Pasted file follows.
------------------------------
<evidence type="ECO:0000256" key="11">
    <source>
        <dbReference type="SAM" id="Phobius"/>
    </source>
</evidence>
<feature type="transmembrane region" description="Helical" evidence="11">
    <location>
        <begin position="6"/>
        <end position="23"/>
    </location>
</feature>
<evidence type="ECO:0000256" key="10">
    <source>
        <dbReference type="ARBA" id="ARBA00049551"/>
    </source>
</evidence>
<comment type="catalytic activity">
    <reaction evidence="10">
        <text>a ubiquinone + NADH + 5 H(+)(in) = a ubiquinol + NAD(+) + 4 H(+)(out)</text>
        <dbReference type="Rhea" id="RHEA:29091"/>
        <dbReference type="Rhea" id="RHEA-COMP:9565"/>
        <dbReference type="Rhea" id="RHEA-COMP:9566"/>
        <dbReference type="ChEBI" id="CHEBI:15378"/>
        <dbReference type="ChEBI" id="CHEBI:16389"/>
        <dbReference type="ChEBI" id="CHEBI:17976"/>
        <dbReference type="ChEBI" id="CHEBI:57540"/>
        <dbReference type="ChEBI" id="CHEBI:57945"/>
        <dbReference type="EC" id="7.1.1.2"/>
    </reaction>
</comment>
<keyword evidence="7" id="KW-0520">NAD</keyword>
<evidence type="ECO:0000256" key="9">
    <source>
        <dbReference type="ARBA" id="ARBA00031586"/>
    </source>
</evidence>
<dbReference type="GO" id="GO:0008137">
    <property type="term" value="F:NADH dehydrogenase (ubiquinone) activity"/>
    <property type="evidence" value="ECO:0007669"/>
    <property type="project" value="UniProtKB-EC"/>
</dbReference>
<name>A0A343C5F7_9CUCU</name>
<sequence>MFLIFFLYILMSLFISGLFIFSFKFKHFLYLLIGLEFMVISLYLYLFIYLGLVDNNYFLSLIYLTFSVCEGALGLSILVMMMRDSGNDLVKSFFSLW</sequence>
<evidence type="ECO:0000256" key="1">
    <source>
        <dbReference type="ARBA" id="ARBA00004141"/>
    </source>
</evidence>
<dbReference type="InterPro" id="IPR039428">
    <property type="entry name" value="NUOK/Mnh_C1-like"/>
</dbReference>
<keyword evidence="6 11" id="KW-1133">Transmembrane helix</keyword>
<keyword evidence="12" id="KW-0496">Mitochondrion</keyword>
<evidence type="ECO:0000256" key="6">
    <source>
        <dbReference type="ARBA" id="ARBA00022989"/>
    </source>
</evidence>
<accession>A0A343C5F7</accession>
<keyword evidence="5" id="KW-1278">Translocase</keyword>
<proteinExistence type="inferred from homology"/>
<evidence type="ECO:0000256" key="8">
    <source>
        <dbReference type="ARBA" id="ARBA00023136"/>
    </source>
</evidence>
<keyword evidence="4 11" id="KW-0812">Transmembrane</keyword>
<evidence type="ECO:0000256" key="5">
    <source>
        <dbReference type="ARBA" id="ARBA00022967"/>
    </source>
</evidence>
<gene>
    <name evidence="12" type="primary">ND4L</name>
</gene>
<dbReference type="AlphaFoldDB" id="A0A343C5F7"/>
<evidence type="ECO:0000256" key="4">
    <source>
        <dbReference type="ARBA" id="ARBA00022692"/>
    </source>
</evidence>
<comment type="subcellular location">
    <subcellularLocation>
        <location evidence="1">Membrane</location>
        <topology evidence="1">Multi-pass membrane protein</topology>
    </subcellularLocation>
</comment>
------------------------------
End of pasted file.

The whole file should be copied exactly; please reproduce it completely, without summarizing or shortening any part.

<evidence type="ECO:0000256" key="11">
    <source>
        <dbReference type="SAM" id="Phobius"/>
    </source>
</evidence>
<feature type="transmembrane region" description="Helical" evidence="11">
    <location>
        <begin position="6"/>
        <end position="23"/>
    </location>
</feature>
<evidence type="ECO:0000256" key="10">
    <source>
        <dbReference type="ARBA" id="ARBA00049551"/>
    </source>
</evidence>
<comment type="catalytic activity">
    <reaction evidence="10">
        <text>a ubiquinone + NADH + 5 H(+)(in) = a ubiquinol + NAD(+) + 4 H(+)(out)</text>
        <dbReference type="Rhea" id="RHEA:29091"/>
        <dbReference type="Rhea" id="RHEA-COMP:9565"/>
        <dbReference type="Rhea" id="RHEA-COMP:9566"/>
        <dbReference type="ChEBI" id="CHEBI:15378"/>
        <dbReference type="ChEBI" id="CHEBI:16389"/>
        <dbReference type="ChEBI" id="CHEBI:17976"/>
        <dbReference type="ChEBI" id="CHEBI:57540"/>
        <dbReference type="ChEBI" id="CHEBI:57945"/>
        <dbReference type="EC" id="7.1.1.2"/>
    </reaction>
</comment>
<keyword evidence="7" id="KW-0520">NAD</keyword>
<evidence type="ECO:0000256" key="9">
    <source>
        <dbReference type="ARBA" id="ARBA00031586"/>
    </source>
</evidence>
<dbReference type="GO" id="GO:0008137">
    <property type="term" value="F:NADH dehydrogenase (ubiquinone) activity"/>
    <property type="evidence" value="ECO:0007669"/>
    <property type="project" value="UniProtKB-EC"/>
</dbReference>
<name>A0A343C5F7_9CUCU</name>
<sequence>MFLIFFLYILMSLFISGLFIFSFKFKHFLYLLIGLEFMVISLYLYLFIYLGLVDNNYFLSLIYLTFSVCEGALGLSILVMMMRDSGNDLVKSFFSLW</sequence>
<evidence type="ECO:0000256" key="1">
    <source>
        <dbReference type="ARBA" id="ARBA00004141"/>
    </source>
</evidence>
<dbReference type="InterPro" id="IPR039428">
    <property type="entry name" value="NUOK/Mnh_C1-like"/>
</dbReference>
<keyword evidence="6 11" id="KW-1133">Transmembrane helix</keyword>
<keyword evidence="12" id="KW-0496">Mitochondrion</keyword>
<evidence type="ECO:0000256" key="6">
    <source>
        <dbReference type="ARBA" id="ARBA00022989"/>
    </source>
</evidence>
<accession>A0A343C5F7</accession>
<keyword evidence="5" id="KW-1278">Translocase</keyword>
<proteinExistence type="inferred from homology"/>
<evidence type="ECO:0000256" key="8">
    <source>
        <dbReference type="ARBA" id="ARBA00023136"/>
    </source>
</evidence>
<keyword evidence="4 11" id="KW-0812">Transmembrane</keyword>
<evidence type="ECO:0000256" key="5">
    <source>
        <dbReference type="ARBA" id="ARBA00022967"/>
    </source>
</evidence>
<gene>
    <name evidence="12" type="primary">ND4L</name>
</gene>
<dbReference type="AlphaFoldDB" id="A0A343C5F7"/>
<evidence type="ECO:0000256" key="4">
    <source>
        <dbReference type="ARBA" id="ARBA00022692"/>
    </source>
</evidence>
<comment type="subcellular location">
    <subcellularLocation>
        <location evidence="1">Membrane</location>
        <topology evidence="1">Multi-pass membrane protein</topology>
    </subcellularLocation>
</comment>